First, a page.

LEWISTOWN -- A hearing into whether Montana State Prison inmate Barry Beach should receive a new trial for the 1979 slaying of a Poplar teenager ended here Wednesday with some procedural issues left to be decided.
Fergus County District Judge E. Wayne Phillips closed the hearing at 1:30 p.m. after giving attorneys for Barry Beach and the Attorney General's Office until Oct. 14 to file briefs on the scope of evidence he should consider.
Phillips will issue a written ruling sometime after that date.
The early end of the hearing that began Monday and was scheduled to last five days marked the latest effort by Beach to prove his innocence for a murder he says he didn't commit.
In 2007, the Montana Board of Pardons and Parole denied a Beach petition for executive clemency. Other efforts to appeal his conviction have failed.
Beach, 49, has served 27 years of a 100-year sentence without the possibility of parole for the 1979 murder of 17-year-old Kim Nees.
Beach and his attorneys argue that new evidence, unavailable at the time of his 1984 murder trial, proves he did not kill Nees. That evidence, which was the focus of the hearing before Phillips this week, suggests a group of jealous teenage girls beat Nees to death.
Beach claims that he gave a false confession to the crime when he was arrested in Louisiana, and none of the physical evidence ties him to the murder. His case is being supported by Centurion Ministries, a New Jersey-based organization that works to free wrongfully convicted prison inmates.
Beach also says his right to a fair trial was violated by his court-appointed attorney and the prosecutor. Much of the hearing Wednesday focused on legal arguments about whether Phillips should consider those constitutional claims at this stage of the case.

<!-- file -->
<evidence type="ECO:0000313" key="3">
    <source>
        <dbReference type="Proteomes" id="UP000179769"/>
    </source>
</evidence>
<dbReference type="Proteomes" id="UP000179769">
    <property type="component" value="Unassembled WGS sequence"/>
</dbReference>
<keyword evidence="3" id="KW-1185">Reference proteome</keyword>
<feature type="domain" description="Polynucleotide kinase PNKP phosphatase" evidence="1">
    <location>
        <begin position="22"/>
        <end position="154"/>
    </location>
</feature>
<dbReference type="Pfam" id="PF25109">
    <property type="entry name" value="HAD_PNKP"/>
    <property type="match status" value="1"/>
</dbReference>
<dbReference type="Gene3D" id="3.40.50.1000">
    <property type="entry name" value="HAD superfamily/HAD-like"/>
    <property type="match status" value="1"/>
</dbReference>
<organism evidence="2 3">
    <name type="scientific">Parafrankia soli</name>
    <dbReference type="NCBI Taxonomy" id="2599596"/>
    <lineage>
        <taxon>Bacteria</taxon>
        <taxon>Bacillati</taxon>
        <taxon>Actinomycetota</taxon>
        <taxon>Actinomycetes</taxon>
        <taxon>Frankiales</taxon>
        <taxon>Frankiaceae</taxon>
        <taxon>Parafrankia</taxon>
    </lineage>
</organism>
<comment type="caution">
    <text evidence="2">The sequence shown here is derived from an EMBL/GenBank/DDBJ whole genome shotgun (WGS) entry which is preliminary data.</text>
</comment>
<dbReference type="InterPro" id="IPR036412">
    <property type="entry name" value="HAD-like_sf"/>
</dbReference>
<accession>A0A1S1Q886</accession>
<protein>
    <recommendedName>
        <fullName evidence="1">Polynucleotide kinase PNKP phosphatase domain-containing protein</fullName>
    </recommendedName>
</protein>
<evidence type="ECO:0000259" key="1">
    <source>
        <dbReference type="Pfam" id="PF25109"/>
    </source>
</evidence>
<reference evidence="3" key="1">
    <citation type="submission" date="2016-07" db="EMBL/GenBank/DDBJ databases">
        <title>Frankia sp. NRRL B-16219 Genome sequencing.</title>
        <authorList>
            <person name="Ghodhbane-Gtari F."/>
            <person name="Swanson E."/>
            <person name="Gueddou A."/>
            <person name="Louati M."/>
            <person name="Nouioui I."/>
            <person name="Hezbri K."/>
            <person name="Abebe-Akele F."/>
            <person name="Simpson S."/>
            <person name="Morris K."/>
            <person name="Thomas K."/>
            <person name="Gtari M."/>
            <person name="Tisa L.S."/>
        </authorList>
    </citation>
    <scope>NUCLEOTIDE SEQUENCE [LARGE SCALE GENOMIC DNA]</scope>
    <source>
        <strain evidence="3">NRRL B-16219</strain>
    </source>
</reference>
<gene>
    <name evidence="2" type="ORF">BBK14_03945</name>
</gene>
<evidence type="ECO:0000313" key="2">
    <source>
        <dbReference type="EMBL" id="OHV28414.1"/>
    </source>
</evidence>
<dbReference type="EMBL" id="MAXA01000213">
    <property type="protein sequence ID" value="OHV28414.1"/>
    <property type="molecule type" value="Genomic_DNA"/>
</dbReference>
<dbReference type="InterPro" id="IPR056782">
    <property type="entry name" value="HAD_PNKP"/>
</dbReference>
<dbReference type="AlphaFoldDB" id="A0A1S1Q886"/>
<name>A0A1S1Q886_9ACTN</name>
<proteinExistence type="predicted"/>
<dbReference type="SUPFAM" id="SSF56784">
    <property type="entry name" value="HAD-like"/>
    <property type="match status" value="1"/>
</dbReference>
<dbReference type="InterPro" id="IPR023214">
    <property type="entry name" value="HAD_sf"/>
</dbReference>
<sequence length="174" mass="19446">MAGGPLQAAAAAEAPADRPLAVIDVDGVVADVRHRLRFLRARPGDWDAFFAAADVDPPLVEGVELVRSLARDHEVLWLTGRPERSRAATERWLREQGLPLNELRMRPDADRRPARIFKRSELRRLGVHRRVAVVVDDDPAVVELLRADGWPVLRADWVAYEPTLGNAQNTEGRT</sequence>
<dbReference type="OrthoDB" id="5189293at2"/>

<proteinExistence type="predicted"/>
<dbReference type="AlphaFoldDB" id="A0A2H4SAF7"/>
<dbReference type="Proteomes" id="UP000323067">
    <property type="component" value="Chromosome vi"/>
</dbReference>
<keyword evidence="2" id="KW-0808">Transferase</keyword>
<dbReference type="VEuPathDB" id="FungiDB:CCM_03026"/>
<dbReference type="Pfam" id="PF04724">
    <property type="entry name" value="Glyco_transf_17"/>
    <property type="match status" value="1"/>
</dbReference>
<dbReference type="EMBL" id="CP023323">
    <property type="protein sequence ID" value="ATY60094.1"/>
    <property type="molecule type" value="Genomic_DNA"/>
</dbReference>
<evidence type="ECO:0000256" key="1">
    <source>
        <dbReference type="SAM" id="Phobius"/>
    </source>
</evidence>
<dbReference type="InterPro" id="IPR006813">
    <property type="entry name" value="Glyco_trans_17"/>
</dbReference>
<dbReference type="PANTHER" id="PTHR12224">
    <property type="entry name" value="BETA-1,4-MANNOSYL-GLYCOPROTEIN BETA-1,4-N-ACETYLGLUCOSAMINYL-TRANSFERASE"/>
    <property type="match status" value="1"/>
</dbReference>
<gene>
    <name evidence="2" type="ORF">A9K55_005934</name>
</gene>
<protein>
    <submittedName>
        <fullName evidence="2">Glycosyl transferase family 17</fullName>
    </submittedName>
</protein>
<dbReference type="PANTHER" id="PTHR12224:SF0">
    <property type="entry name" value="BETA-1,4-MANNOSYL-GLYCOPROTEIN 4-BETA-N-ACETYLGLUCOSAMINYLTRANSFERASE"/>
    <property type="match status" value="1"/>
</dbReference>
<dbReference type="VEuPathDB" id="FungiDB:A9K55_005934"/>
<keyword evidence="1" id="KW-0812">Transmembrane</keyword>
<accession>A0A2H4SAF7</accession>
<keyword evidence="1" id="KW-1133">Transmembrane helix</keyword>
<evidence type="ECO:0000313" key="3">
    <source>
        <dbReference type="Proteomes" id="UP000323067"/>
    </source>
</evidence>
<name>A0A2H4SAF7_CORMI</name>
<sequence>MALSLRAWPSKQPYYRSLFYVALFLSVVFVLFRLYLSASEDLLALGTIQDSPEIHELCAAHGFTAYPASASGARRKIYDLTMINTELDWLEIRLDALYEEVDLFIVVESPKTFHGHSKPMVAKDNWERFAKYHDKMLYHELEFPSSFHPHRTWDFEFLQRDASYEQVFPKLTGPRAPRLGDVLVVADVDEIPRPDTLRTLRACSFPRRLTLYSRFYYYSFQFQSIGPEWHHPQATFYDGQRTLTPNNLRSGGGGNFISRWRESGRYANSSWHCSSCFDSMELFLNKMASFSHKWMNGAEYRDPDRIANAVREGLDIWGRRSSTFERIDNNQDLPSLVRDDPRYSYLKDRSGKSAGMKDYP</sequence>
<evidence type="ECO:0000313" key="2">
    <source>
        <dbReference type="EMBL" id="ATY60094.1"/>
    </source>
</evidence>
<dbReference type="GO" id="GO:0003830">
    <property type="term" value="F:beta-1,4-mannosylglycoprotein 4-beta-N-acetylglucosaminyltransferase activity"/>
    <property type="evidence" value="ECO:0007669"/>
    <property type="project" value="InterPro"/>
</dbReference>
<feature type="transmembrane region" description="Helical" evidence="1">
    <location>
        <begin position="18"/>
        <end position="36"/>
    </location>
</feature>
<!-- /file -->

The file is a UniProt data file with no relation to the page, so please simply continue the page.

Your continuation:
Phillips said he will first decide whether there is sufficient evidence to support a new trial for Beach. The hearing into that issue was ordered in a ruling by the Montana Supreme Court, which found a previous judge failed to clearly state why he denied Beach's petition for a new trial.
In order to make his decision, according to the Supreme Court order, Phillips must make several findings, including:
-- The evidence was discovered since Beach's trial.
-- The failure to discover the evidence sooner was not the fault of Beach.
-- The evidence is material to the murder case.
-- The evidence must not be cumulative or simply impeach prior evidence.
-- And the evidence must indicate that a new trial has a reasonable probability of resulting in a different outcome.
Wednesday's session began with the cross-examination of Kevin Hall, who said one of the women who Beach contends was involved in the murder discussed the killing years later. That woman, Sissy Atkinson, did not testify at the hearing.
Hall admitted to Assistant Attorney General Brant Light that he was a chronic drug user whose memory was hindered by a 1996 brain injury. He also agreed that he has a criminal history stretching back to the early 1970s.
"In 1982 you were sentenced to Montana State Prison, weren't you?" Light asked Hall.
"Yes, by your office," Hall told the former Lewis and Clark County prosecutor.
Hall said he had been free of drugs for five years, and his memories of the statements he said were made by Atkinson about her involvement in the Nees murder were clear.
Beach's attorney, Peter Camiel, of Seattle, then called a Great Falls man who said Atkinson threatened him in 2004 or 2005. Atkinson was a neighbor, Michael McIntire said, who sold drugs from her apartment.
McIntire said he complained to the woman about the illegal and dangerous activity.
"She looked me straight in the face and said I didn't know who I was messing with, that she had killed a girl up on the reservation and she could kill me, too," McIntire testified.
McIntire didn't report the threat until years later after seeing a television documentary about the case, he said.
Former Roosevelt County Undersheriff Dean Mahlum, who was the lead investigator on the case nearly three decades ago, was the last witness called.
He was called as a witness by the attorneys both for Beach and the state.
Mahlum said the wounds suffered by Nees pointed to a single attacker, not a group of attackers as asserted by Beach.
Mahlum said Nees suffered at least 20 wounds to her head and defensive wounds to her hands, but there were no other wounds to indicate she had been kicked or struck anywhere else on her body.
Mahlum told Assistant Attorney General Tammy Plubell that Atkinson and two other women identified by Beach as the killers were initially considered possible suspects, but no evidence was found to implicate them.
After Beach's attorneys rested their case, Light and his co-counsel, Assistant Attorney General Tammy Plubell, told Phillips they had no other witnesses to call.